In 1999/2000 the Great Northern Partnership (GNP) in Aberdeen submitted a major bid for Scottish Executive Pathfinder funding, including a proposal to commit £30,000 per year (for 2 years to end March 2002) towards a community media component. The project aimed to build people’s capacity to use digital video to improve service provision locally. This bid was successful and resulted in bringing the two strands of GNP Young Filmmakers and Pathfinder Projects under one roof at Station House Community Centre and under one name: Station House Media Unit (shmu). To date, shmuTV has produced over 250+ films, including local documentaries made by community members and activists. The organisation has since expanded to include a focus on radio and music production, as well as traditional and online publications.
2001: The Portal Arts founded
Plantation Productions was set up by Moya Crowley in 2001, founder and Creative Director, with a £2,000 grant from the Greater Govan Community Forum. Initially based in Kinning Park Complex (in the area known as Plantation - hence the name), the ambition was to address the Digital Divide offering local people access to equipment and media training. Plantation Productions was a core contributor to the local regeneration agenda, bringing the passion that the arts are an effective tool for community engagement, development, and regeneration. In 2022, Plantation Productions rebranded to The Portal Arts.
2004: Media Access Projects Scotland (MAPS)
The first effort to establish a national organisation for the Film Access Sector started in 2004 with Media Access Projects Scotland. Despite the enthusiasm of a number of partners across Scotland, including a national seminar on the Sector at Dundee Contemporary Arts (DCA) in 2007, MAPS sadly struggled to secure investment from what was then the Scottish Arts Council and Scottish Screen, and the organisation was disbanded. Though some of the partner organisations involved with MAPS ceased to operate, the relationship between the core partners remained strong, and in 2013 they all met at Media Education’s base in Edinburgh to discuss establishing a new national body for the Sector.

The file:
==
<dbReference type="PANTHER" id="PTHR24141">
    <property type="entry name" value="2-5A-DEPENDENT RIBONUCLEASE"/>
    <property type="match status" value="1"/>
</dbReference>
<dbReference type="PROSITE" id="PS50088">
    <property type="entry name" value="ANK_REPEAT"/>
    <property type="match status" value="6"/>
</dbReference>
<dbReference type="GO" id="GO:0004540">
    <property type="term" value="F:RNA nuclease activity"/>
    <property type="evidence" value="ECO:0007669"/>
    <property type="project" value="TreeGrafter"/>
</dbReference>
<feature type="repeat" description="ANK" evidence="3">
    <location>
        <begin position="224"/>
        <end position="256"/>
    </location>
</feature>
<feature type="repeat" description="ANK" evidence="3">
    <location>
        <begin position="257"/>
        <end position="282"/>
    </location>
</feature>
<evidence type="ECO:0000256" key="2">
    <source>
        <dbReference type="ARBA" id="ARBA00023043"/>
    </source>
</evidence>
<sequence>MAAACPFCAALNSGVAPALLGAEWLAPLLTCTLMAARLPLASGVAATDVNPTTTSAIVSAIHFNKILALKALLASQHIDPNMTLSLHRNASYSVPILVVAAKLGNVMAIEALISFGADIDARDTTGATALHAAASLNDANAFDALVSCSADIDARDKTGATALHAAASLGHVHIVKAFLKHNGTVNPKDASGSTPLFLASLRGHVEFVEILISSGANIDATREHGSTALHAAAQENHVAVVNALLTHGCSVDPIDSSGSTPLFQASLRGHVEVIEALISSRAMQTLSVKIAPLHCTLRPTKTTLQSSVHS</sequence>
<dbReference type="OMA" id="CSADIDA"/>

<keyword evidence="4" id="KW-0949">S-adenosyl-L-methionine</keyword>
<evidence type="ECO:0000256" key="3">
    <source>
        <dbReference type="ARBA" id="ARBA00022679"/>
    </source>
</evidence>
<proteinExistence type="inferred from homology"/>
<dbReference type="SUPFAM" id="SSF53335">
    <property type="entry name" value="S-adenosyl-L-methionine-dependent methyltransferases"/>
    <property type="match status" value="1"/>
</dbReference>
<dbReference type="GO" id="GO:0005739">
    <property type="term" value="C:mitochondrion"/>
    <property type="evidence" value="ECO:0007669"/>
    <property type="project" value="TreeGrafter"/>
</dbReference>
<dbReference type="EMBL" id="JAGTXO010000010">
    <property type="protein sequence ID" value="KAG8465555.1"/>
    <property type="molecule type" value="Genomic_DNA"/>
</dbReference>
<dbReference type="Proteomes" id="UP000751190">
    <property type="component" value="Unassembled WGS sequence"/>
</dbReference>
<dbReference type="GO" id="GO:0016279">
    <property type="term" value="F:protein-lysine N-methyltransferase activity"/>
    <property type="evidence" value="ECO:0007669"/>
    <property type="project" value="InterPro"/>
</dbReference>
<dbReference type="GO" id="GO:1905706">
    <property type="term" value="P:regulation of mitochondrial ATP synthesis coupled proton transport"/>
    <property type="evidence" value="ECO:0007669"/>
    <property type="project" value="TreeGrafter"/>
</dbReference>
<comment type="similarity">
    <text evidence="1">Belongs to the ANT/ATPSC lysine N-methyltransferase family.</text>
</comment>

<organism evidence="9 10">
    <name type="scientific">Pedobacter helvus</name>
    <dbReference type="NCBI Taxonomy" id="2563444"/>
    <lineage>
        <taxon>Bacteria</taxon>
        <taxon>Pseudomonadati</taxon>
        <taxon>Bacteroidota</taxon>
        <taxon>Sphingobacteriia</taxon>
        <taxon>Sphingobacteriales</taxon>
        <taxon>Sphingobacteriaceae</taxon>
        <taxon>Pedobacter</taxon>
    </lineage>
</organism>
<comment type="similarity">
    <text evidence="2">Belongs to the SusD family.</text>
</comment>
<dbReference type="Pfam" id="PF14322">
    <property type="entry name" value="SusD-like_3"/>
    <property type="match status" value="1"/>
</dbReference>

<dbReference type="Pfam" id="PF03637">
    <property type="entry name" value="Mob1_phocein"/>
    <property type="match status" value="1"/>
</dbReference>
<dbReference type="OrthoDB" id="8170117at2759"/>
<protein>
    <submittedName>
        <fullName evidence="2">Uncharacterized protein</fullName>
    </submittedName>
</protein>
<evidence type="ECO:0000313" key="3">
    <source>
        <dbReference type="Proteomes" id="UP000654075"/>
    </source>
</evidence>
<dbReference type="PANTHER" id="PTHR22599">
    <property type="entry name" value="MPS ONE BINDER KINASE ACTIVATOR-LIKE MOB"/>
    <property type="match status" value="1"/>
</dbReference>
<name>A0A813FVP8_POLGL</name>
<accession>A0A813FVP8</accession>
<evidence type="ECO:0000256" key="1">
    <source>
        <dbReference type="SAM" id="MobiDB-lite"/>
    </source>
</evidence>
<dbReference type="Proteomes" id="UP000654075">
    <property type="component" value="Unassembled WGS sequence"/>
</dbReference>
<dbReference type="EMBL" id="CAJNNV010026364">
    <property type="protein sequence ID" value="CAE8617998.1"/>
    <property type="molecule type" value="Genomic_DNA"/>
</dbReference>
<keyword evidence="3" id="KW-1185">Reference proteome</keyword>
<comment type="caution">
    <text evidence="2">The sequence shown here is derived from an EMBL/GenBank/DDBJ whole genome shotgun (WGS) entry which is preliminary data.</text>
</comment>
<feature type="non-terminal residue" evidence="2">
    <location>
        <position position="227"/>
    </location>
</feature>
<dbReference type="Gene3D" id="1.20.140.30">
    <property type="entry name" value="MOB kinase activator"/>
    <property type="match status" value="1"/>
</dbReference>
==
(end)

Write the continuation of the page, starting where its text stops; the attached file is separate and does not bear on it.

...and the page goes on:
November 2013: Film Access Network Scotland (FANS) founded
Film Access Network Scotland was founded as a consortium of leading moving image and media access organisations working with young people and the wider community across Scotland, both in the formal and informal education sector, within the framework of the curriculum for excellence. It was founded to facilitate consultation and representation at strategic level which had been challenging due to the historic under-resourcing of the Sector. The founding members in 2013 were: GMAC Film, Jumpcut, Media Education, Plantation Productions, Screen Education Edinburgh (SEE), Station House Media Unit (shmu), Scottish Kids Are Making Movies (SKAMM) and Voice Of My Own (VOMO).
2018: FANS rebrands as Film Access Scotland
2021: Film Access Scotland is granted charitable status as a SCIO
2022: Film Access Scotland opens to new members and associates
In August 2022, Film Access Scotland opened to new members and associates. Film Access Scotland now offers a range of activities including networking and Sector development events, training programmes and workshops and an Annual National Conference.
MacPherson, R. (2015). Peripheral visions? Alternative film in a stateless nation. In C. Atton (Ed.), The Routledge Companion to Alternative and Community Media, (268-277). Routledge
Holdsworth, Claire M. and Blanchard, Simon (2017). “Organising for Innovation in Film and Television: The Independent Film-Makers' Association in the Long 1970s.” In: Mulvey, Laura and Clayton, Sue, (eds.) Other Cinemas: Politics, Culture and Experimental Film in the 1970s. London : IB Tauris. pp. 279-298. ISBN 9781784537180
Holdsworth, Claire M. ‘The Workshop Declaration: Independents and Organised Labour’. Other Cinemas: Politics, Culture and Experimental Film in the 1970s, 2017.
Roberts, Tom. THE ACTT WORKSHOP DECLARATION PROVIDES FINANCIAL SECURITY AND NEW AUDIENCES FOR INDEPENDENT FILM AND VIDEO WORKSHOPS. Lux Online, http://www.luxonline.org.uk/history/1980-1989/actt_declaration.html.
Scott, Alistair. ‘Community Filmmaking: Diversity, Practices and Places’. Representing Scottish Communities On Screen, Routledge, 2017.
Thanks to Jennifer Souter, the Moving Image Archive at the National Library of Scotland, and all our founding members for making this page possible.